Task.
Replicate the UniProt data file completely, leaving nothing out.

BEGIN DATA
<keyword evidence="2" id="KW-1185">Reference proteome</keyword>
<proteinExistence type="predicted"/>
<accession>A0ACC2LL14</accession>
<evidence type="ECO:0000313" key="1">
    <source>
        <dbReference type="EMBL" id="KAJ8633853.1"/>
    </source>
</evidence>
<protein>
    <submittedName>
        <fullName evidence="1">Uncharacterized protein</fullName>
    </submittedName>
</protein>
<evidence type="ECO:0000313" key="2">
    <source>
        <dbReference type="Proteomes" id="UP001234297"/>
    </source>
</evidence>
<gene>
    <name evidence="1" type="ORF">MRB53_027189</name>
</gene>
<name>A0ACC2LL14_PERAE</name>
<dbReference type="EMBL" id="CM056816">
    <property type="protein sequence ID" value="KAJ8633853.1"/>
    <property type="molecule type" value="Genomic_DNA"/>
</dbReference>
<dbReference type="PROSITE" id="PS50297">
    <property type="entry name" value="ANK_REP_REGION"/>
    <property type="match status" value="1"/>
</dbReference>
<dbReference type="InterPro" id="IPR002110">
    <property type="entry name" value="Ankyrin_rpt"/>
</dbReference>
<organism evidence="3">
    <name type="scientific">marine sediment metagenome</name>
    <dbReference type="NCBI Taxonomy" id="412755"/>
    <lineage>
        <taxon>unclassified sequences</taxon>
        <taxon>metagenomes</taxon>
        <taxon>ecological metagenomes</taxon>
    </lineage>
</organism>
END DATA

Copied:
<keyword evidence="2" id="KW-1185">Reference proteome</keyword>
<proteinExistence type="predicted"/>
<accession>A0ACC2LL14</accession>
<evidence type="ECO:0000313" key="1">
    <source>
        <dbReference type="EMBL" id="KAJ8633853.1"/>
    </source>
</evidence>
<protein>
    <submittedName>
        <fullName evidence="1">Uncharacterized protein</fullName>
    </submittedName>
</protein>
<evidence type="ECO:0000313" key="2">
    <source>
        <dbReference type="Proteomes" id="UP001234297"/>
    </source>
</evidence>
<gene>
    <name evidence="1" type="ORF">MRB53_027189</name>
</gene>
<name>A0ACC2LL14_PERAE</name>
<dbReference type="EMBL" id="CM056816">
    <property type="protein sequence ID" value="KAJ8633853.1"/>
    <property type="molecule type" value="Genomic_DNA"/>
</dbReference>
<dbReference type="PROSITE" id="PS50297">
    <property type="entry name" value="ANK_REP_REGION"/>
    <property type="match status" value="1"/>
</dbReference>
<dbReference type="InterPro" id="IPR002110">
    <property type="entry name" value="Ankyrin_rpt"/>
</dbReference>
<organism evidence="3">
    <name type="scientific">marine sediment metagenome</name>
    <dbReference type="NCBI Taxonomy" id="412755"/>
    <lineage>
        <taxon>unclassified sequences</taxon>
        <taxon>metagenomes</taxon>
        <taxon>ecological metagenomes</taxon>
    </lineage>
</organism>